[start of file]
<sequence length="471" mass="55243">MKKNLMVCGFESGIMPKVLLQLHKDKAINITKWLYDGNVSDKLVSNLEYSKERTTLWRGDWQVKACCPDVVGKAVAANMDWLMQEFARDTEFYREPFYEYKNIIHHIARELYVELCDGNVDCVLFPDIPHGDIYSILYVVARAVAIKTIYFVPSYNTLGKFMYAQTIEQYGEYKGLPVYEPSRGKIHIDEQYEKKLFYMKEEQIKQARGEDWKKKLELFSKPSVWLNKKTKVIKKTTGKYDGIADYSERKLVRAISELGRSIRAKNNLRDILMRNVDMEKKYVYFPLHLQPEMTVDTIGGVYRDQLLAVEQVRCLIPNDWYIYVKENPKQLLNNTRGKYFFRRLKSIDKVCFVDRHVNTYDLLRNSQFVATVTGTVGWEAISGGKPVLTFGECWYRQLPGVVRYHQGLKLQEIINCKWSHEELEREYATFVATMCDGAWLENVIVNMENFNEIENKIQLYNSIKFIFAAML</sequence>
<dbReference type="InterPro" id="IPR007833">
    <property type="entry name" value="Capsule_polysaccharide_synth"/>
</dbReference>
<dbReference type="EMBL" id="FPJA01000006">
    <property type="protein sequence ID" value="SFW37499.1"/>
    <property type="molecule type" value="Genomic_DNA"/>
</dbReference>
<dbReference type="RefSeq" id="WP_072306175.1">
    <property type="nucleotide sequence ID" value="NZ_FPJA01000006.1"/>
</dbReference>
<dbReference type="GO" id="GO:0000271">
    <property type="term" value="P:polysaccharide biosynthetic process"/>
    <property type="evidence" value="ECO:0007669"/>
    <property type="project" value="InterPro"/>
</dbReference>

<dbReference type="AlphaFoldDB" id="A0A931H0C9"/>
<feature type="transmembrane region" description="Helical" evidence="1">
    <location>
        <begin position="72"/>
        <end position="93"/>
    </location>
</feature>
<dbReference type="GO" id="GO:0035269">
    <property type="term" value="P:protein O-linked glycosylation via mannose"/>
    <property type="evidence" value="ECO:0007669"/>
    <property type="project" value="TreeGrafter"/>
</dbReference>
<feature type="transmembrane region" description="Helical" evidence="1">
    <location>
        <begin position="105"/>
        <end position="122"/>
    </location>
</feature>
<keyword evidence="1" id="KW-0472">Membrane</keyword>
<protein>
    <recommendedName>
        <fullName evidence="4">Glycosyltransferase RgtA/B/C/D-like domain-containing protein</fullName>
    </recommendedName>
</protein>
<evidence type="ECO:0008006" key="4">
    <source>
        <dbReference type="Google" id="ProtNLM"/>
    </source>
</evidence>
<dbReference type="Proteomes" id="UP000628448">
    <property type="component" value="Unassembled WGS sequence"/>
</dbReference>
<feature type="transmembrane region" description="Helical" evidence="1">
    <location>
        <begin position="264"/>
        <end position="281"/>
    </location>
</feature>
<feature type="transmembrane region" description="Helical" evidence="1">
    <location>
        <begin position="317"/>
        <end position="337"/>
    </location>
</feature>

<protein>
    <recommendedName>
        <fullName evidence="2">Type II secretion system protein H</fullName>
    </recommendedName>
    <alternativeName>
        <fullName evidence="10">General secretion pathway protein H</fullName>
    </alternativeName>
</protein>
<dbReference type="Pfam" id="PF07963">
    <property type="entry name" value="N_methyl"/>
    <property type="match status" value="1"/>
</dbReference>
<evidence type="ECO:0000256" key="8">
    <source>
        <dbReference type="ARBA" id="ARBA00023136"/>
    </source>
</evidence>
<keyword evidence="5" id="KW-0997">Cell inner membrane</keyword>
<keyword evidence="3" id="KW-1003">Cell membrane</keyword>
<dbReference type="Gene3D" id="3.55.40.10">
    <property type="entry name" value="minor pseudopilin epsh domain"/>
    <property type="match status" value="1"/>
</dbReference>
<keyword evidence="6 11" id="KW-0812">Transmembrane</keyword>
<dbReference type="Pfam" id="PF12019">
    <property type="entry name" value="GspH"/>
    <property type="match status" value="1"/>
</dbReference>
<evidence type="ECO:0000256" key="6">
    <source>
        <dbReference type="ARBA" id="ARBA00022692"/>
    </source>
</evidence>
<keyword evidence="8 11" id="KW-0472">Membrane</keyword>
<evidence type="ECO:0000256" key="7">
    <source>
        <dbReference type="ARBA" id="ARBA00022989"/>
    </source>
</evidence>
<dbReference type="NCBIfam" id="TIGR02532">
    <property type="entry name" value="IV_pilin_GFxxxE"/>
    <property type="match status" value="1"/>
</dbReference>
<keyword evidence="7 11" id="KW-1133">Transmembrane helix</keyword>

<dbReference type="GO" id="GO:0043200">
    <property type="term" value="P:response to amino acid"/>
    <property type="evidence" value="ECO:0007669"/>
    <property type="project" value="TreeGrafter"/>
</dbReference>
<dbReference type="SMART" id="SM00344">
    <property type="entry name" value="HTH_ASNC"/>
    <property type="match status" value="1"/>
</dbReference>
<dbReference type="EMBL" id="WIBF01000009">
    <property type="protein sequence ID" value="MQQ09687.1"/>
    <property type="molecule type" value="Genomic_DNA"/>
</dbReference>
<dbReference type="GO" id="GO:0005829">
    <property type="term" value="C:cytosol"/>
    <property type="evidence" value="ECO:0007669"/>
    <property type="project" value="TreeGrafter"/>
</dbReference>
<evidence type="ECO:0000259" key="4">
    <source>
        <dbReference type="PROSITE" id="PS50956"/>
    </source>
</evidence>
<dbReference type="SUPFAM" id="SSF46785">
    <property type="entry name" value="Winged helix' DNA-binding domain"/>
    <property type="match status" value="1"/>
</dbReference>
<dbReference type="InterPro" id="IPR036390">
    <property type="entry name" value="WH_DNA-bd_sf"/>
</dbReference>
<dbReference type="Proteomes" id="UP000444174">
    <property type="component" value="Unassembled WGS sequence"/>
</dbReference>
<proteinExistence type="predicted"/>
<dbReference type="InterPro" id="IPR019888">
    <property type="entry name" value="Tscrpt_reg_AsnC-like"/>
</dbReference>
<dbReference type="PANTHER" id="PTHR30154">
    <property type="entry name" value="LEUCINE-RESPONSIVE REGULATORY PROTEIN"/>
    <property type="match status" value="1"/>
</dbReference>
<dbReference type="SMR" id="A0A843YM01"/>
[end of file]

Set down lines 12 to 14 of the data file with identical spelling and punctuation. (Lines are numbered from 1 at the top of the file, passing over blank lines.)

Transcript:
<dbReference type="GO" id="GO:0000271">
    <property type="term" value="P:polysaccharide biosynthetic process"/>
    <property type="evidence" value="ECO:0007669"/>